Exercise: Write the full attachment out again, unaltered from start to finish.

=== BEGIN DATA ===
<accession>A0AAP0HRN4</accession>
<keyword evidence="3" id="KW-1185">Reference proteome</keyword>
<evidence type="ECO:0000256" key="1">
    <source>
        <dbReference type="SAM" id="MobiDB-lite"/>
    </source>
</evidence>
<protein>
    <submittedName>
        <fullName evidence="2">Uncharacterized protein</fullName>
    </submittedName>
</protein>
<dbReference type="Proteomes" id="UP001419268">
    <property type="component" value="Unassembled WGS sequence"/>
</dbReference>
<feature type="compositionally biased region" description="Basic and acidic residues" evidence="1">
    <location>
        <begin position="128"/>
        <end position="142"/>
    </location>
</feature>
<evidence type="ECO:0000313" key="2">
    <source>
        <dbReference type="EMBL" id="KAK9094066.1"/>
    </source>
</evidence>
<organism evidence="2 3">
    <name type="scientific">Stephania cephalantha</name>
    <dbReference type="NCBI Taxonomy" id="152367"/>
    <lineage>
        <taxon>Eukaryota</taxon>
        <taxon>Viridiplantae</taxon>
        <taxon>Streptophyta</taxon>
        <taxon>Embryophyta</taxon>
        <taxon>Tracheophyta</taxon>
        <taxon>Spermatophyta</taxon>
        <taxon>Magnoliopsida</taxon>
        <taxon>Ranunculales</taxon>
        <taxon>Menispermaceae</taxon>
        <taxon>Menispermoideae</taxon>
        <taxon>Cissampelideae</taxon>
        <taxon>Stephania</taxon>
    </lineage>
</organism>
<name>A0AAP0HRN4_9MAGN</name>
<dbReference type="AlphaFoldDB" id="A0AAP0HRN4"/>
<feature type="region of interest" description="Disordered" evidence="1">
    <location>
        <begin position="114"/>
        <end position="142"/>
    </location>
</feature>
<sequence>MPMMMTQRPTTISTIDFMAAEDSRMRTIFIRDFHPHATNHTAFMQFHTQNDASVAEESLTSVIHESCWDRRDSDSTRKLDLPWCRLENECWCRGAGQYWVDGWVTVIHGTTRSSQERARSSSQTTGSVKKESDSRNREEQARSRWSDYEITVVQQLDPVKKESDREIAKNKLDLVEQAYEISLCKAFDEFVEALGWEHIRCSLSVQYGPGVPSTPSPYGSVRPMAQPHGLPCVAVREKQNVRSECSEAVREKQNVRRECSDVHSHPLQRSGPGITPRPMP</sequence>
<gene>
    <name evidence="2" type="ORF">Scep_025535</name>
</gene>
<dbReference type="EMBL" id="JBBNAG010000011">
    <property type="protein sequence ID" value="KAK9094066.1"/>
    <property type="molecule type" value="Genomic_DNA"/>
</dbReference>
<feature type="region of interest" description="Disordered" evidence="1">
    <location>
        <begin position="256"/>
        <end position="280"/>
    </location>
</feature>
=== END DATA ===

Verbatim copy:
<accession>A0AAP0HRN4</accession>
<keyword evidence="3" id="KW-1185">Reference proteome</keyword>
<evidence type="ECO:0000256" key="1">
    <source>
        <dbReference type="SAM" id="MobiDB-lite"/>
    </source>
</evidence>
<protein>
    <submittedName>
        <fullName evidence="2">Uncharacterized protein</fullName>
    </submittedName>
</protein>
<dbReference type="Proteomes" id="UP001419268">
    <property type="component" value="Unassembled WGS sequence"/>
</dbReference>
<feature type="compositionally biased region" description="Basic and acidic residues" evidence="1">
    <location>
        <begin position="128"/>
        <end position="142"/>
    </location>
</feature>
<evidence type="ECO:0000313" key="2">
    <source>
        <dbReference type="EMBL" id="KAK9094066.1"/>
    </source>
</evidence>
<organism evidence="2 3">
    <name type="scientific">Stephania cephalantha</name>
    <dbReference type="NCBI Taxonomy" id="152367"/>
    <lineage>
        <taxon>Eukaryota</taxon>
        <taxon>Viridiplantae</taxon>
        <taxon>Streptophyta</taxon>
        <taxon>Embryophyta</taxon>
        <taxon>Tracheophyta</taxon>
        <taxon>Spermatophyta</taxon>
        <taxon>Magnoliopsida</taxon>
        <taxon>Ranunculales</taxon>
        <taxon>Menispermaceae</taxon>
        <taxon>Menispermoideae</taxon>
        <taxon>Cissampelideae</taxon>
        <taxon>Stephania</taxon>
    </lineage>
</organism>
<name>A0AAP0HRN4_9MAGN</name>
<dbReference type="AlphaFoldDB" id="A0AAP0HRN4"/>
<feature type="region of interest" description="Disordered" evidence="1">
    <location>
        <begin position="114"/>
        <end position="142"/>
    </location>
</feature>
<sequence>MPMMMTQRPTTISTIDFMAAEDSRMRTIFIRDFHPHATNHTAFMQFHTQNDASVAEESLTSVIHESCWDRRDSDSTRKLDLPWCRLENECWCRGAGQYWVDGWVTVIHGTTRSSQERARSSSQTTGSVKKESDSRNREEQARSRWSDYEITVVQQLDPVKKESDREIAKNKLDLVEQAYEISLCKAFDEFVEALGWEHIRCSLSVQYGPGVPSTPSPYGSVRPMAQPHGLPCVAVREKQNVRSECSEAVREKQNVRRECSDVHSHPLQRSGPGITPRPMP</sequence>
<gene>
    <name evidence="2" type="ORF">Scep_025535</name>
</gene>
<dbReference type="EMBL" id="JBBNAG010000011">
    <property type="protein sequence ID" value="KAK9094066.1"/>
    <property type="molecule type" value="Genomic_DNA"/>
</dbReference>
<feature type="region of interest" description="Disordered" evidence="1">
    <location>
        <begin position="256"/>
        <end position="280"/>
    </location>
</feature>